Making a neighbor unwelcome
Imagine that you have a helpful neighbor who seems to have a steady affection for you. The neighbor writes you notes and brings you treats. You do not respond. The neighbor drops by to visit and to share ideas, articles, and books but you busy yourself with household tasks. The neighbor shows regular kindnesses by picking up litter in your yard. You ignore the efforts.
It is hard to imagine such churlish behavior in ourselves. How could we fail to show all signs of welcome to one who was so gracious? Only a brute could be so unappreciative.
Yet I wonder if the situation describes each of us. Imagine the neighbor to be the Holy Ghost. He often brings us spiritual treats. Yet we ignore Him. He comes to us bringing new insights and appreciations but we are so busy with life that we do not interrupt our daily doings to be taught. He picks up the litter in our souls and refreshes us with goodness but we ignore His efforts. The Holy Ghost must be a patient fellow. He may be the most underappreciated man in town.
I know that I regularly fail to appreciate heaven’s messenger. God might well ask me: “For what doth it profit a man if a gift is bestowed upon him, and he receive not the gift? Behold, he rejoices not in that which is given unto him, neither rejoices in him who is the giver of the gift” (D&C 88:33).
All the signs of welcome
Let’s compare our treatment of the neglected neighbor with the welcome we might offer if we knew that the president of the Church were sending one of His counselors to personally visit and teach us. Not only would we prepare carefully, we would give our full attention to every word the messenger uttered. We might even take notes so that we would not forget the message. If there were some part of the message that seemed especially important, we might stitch it in needlepoint, frame it, and hang it in our home as a continuing reminder.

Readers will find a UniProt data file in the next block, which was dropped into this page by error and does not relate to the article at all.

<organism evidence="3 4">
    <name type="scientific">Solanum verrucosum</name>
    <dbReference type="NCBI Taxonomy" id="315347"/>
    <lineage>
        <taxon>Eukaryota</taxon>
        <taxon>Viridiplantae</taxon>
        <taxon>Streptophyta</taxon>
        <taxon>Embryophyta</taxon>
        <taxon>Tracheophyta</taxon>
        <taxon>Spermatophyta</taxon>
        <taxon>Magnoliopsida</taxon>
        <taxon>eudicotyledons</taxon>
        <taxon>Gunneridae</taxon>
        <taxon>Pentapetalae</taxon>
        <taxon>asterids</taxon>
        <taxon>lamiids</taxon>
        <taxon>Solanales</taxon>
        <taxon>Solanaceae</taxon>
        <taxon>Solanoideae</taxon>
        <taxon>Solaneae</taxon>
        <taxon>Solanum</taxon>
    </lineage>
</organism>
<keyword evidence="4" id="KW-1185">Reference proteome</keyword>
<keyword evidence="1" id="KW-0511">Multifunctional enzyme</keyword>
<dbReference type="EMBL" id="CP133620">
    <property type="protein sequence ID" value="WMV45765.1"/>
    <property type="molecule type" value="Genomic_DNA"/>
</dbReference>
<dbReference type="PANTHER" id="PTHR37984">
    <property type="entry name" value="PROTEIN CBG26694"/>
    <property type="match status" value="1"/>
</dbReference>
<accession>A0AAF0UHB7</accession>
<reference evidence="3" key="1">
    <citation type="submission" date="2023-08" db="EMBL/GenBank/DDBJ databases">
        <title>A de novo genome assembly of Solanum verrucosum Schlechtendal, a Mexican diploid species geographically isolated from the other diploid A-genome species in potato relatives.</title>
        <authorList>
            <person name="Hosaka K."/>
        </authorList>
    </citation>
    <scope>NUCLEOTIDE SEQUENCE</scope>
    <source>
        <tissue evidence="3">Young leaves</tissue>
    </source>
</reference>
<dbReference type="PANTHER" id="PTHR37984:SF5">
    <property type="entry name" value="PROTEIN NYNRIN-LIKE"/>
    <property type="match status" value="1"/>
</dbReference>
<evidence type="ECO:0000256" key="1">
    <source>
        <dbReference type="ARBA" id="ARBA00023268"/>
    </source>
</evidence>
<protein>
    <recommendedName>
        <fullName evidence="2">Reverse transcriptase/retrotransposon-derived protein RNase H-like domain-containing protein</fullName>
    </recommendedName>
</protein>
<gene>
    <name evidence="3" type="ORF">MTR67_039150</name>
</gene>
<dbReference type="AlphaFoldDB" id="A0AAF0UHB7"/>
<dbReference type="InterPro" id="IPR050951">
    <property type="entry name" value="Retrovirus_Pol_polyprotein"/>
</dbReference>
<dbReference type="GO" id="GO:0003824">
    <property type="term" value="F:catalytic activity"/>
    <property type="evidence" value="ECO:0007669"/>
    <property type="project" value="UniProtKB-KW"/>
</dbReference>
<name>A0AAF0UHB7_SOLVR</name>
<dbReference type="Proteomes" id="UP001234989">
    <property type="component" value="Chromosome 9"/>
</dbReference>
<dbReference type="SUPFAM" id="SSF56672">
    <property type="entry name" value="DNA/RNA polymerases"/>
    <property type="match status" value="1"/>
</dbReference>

Yet the Holy Ghost comes to us as the personal representative of First Presidency of heaven. He travels across time and space (so to speak) to give us the considered counsel of the Father and the Son. While He is in our homes, He not only teaches us, He comforts and cleanses us.
Wow. There is no messenger to our lives who should be more welcome and more appreciated. How can we prepare for, value, and memorialize His messages? How can we make him a more welcome and regular guest?
Preparing for company
Nephi knew the key to heavenly tutoring: “I, Nephi, was desirous also that I might see, and hear, and know of these things, by the power of the Holy Ghost, which is the gift of God unto all those who diligently seek him” (I Nephi 10:17).